women basketball 298.88.
(photo credit: Ido Rosenthal)
The women's basketball season does not start for another two months but Anda Ramat Hasharon's players are already looking forward to the upcoming season.
The team lost in the 2005/06 FIBA EuroCup Women quarterfinals to Spartak Moscow, which went on to win the championship. Even though the team got knocked out earlier than it had been hoping, it did not see that as a failure, but rather one more thing to add to its long list of achievements on and off the court.
Anda Ramat Hasharon is seen by many Israelis and fans throughout Europe as a team that has crusaded for women's equality in sports. Even through controversial moments such as at the end of last season when a player, Deanna Nolan, who came from the WNBA, got on the microphone and verbally abused coach Orna Ostfeld, the team maintained its composure and didn't lose sight of the larger picture.
"It definitely was painful and I took it personally, but it is... history," said Ostfeld. "When a player is part of a team, there is a certain code of behavior and she went against all of the rules. It was tough, but it died off after about two weeks and she sent a letter of apology saying she would recommend any player from the WNBA to come play here."
Ostfeld and club chairwoman Rachel Ostrowitz were at the forefront of fighting for WNBA players to be able to play in Israel to begin with.
To go to court to gain rights in sports for women is not a foreign concept for these two women. Both have worked for years in women's sports to receive equal funding and media opportunities for female athletes.
THE ISSUE of media equality is number one for Ostrowitz, who saw last year's incident as merely indicative of how the media always functions in accordance with female sport.
"The media only covers scandals and bad things that happen in women's sports," said Ostrowitz. "Anyone who has been involved in sports knows how hard it is to keep people from different backgrounds happy on one team and they should have come out to condemn her actions. The media wanted to be as 'yellow' as they could."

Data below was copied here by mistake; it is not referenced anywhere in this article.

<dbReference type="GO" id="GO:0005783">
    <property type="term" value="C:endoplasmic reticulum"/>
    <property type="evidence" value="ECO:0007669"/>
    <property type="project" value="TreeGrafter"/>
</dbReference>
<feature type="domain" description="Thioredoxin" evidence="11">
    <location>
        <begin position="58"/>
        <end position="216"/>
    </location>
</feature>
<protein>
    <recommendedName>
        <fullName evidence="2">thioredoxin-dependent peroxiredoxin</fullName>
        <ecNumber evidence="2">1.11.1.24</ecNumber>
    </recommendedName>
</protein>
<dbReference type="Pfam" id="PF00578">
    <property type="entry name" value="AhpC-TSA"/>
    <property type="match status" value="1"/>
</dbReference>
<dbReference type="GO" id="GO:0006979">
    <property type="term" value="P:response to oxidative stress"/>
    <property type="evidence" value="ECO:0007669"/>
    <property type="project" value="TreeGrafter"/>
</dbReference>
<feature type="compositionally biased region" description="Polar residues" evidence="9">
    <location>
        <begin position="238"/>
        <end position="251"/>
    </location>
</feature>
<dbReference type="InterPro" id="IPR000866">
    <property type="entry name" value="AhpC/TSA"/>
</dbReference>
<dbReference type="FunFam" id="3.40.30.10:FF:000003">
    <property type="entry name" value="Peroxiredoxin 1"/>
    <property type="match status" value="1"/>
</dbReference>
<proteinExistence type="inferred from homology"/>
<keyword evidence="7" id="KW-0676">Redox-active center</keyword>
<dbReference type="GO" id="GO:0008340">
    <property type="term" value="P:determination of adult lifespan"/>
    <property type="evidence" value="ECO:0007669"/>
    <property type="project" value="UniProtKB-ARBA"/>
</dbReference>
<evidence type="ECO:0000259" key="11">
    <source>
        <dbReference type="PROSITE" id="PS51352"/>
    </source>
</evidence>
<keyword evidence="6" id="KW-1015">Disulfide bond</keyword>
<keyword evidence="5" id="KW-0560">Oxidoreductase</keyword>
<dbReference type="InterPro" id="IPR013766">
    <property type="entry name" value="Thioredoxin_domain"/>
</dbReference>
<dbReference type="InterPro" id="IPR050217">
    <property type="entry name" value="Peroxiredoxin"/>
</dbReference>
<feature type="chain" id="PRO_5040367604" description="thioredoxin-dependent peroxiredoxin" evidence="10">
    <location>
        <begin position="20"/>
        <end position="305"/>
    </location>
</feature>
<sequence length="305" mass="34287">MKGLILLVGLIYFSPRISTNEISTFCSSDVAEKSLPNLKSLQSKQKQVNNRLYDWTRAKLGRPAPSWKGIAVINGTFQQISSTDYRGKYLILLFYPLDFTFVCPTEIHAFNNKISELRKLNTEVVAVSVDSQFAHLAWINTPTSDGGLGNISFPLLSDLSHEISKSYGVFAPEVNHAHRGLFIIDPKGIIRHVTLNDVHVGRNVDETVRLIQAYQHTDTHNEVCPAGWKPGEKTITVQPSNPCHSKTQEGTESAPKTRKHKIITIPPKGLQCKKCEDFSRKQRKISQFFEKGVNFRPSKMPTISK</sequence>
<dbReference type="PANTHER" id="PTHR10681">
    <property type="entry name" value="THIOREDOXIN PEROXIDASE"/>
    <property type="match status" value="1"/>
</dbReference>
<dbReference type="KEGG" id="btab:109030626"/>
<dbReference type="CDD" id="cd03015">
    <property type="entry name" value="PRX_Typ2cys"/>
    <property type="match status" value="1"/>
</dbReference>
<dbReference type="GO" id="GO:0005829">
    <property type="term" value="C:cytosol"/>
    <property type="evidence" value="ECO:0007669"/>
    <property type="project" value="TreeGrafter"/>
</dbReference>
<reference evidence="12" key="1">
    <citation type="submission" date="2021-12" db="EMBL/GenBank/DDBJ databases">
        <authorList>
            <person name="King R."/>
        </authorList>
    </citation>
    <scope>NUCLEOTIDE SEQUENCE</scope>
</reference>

Despite the shortcomings that still exist between the following of women's sports in comparison to men's, Ostfeld and Ostrowitz feel that things have improved 10-fold since they began in the field and hope to only see it continue in the same direction.
In 1999, the team played in the final of FIBA Europe's Ronchetti Cup and had two TV stations covering the event. This was the first time that women's basketball in Israel had received so much coverage and it was contagious.
OSTROWITZ SAID that men and women enjoy watching women's sports, but there is no chance for them to be fans and follow it when they are not exposed to it. When there has been exposure to women's sports, the response has been extremely positive.
The chain reaction of women being involved in sports is important in all aspects of life, she said.
"There is a tradition with males that sports are the masculine domain and hasn't completely internalized yet that women can achieve and that it empowers women," said Ostrowitz. "It makes women healthier and decreases the instances of anorexia and other disorders. Women in sports have been found in research to excel in many aspects in life and are more likely to be involved in management and higher corporate positions when they are older. There are so many good things that come from being involved in sports and women deserve to be a part of it."
THE TEAM has been a positive force for female Jews not only in Israel but also from North America. Three Jewish players have come to Anda Ramat Hasharon from the United States, including Jennifer Fleisher from the University of Pennsylvania - who is set to join the team for the upcoming season.
Ostrowitz said that this integration is positive because the women's basketball season is shorter in the US and it gives the players an actual opportunity to cultivate their skills, but that it also has a personal benefit for the players.